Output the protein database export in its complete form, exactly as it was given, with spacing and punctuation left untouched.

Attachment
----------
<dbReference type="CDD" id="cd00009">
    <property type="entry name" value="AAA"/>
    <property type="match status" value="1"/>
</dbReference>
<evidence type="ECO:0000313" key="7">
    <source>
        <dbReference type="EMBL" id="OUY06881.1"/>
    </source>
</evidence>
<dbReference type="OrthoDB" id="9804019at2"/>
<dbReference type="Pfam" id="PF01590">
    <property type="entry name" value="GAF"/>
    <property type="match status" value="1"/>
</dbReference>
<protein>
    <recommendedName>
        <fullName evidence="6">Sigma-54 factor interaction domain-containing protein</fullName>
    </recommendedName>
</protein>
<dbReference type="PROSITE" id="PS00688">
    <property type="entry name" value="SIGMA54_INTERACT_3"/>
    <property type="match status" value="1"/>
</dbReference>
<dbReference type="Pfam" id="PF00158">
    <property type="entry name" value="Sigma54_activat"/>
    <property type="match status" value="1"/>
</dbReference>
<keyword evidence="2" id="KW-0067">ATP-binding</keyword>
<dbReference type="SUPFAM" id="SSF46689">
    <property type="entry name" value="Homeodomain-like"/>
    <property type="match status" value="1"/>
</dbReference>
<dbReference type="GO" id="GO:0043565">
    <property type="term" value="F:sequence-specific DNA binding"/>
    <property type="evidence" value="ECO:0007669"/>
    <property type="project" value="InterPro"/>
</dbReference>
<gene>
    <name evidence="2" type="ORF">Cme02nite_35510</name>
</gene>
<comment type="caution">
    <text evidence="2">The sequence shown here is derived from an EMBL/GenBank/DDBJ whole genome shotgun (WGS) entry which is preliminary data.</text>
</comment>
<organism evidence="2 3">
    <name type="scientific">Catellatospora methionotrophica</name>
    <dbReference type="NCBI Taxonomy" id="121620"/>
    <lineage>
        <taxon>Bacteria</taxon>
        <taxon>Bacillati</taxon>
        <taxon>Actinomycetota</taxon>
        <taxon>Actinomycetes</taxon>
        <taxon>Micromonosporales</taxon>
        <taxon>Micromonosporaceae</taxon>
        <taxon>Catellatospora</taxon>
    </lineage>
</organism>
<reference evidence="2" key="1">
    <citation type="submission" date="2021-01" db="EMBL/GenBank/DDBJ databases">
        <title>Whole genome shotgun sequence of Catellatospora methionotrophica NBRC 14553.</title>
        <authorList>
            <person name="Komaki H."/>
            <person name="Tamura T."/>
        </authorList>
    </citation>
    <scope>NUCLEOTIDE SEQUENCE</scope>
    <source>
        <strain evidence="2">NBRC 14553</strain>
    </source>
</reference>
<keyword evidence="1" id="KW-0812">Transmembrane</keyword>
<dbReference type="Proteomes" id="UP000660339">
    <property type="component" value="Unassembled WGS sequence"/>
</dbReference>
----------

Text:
<dbReference type="CDD" id="cd00009">
    <property type="entry name" value="AAA"/>
    <property type="match status" value="1"/>
</dbReference>
<evidence type="ECO:0000313" key="7">
    <source>
        <dbReference type="EMBL" id="OUY06881.1"/>
    </source>
</evidence>
<dbReference type="OrthoDB" id="9804019at2"/>
<dbReference type="Pfam" id="PF01590">
    <property type="entry name" value="GAF"/>
    <property type="match status" value="1"/>
</dbReference>
<protein>
    <recommendedName>
        <fullName evidence="6">Sigma-54 factor interaction domain-containing protein</fullName>
    </recommendedName>
</protein>
<dbReference type="PROSITE" id="PS00688">
    <property type="entry name" value="SIGMA54_INTERACT_3"/>
    <property type="match status" value="1"/>
</dbReference>
<dbReference type="Pfam" id="PF00158">
    <property type="entry name" value="Sigma54_activat"/>
    <property type="match status" value="1"/>
</dbReference>
<keyword evidence="2" id="KW-0067">ATP-binding</keyword>
<dbReference type="SUPFAM" id="SSF46689">
    <property type="entry name" value="Homeodomain-like"/>
    <property type="match status" value="1"/>
</dbReference>
<dbReference type="GO" id="GO:0043565">
    <property type="term" value="F:sequence-specific DNA binding"/>
    <property type="evidence" value="ECO:0007669"/>
    <property type="project" value="InterPro"/>
</dbReference>
<gene>
    <name evidence="2" type="ORF">Cme02nite_35510</name>
</gene>
<comment type="caution">
    <text evidence="2">The sequence shown here is derived from an EMBL/GenBank/DDBJ whole genome shotgun (WGS) entry which is preliminary data.</text>
</comment>
<organism evidence="2 3">
    <name type="scientific">Catellatospora methionotrophica</name>
    <dbReference type="NCBI Taxonomy" id="121620"/>
    <lineage>
        <taxon>Bacteria</taxon>
        <taxon>Bacillati</taxon>
        <taxon>Actinomycetota</taxon>
        <taxon>Actinomycetes</taxon>
        <taxon>Micromonosporales</taxon>
        <taxon>Micromonosporaceae</taxon>
        <taxon>Catellatospora</taxon>
    </lineage>
</organism>
<reference evidence="2" key="1">
    <citation type="submission" date="2021-01" db="EMBL/GenBank/DDBJ databases">
        <title>Whole genome shotgun sequence of Catellatospora methionotrophica NBRC 14553.</title>
        <authorList>
            <person name="Komaki H."/>
            <person name="Tamura T."/>
        </authorList>
    </citation>
    <scope>NUCLEOTIDE SEQUENCE</scope>
    <source>
        <strain evidence="2">NBRC 14553</strain>
    </source>
</reference>
<keyword evidence="1" id="KW-0812">Transmembrane</keyword>
<dbReference type="Proteomes" id="UP000660339">
    <property type="component" value="Unassembled WGS sequence"/>
</dbReference>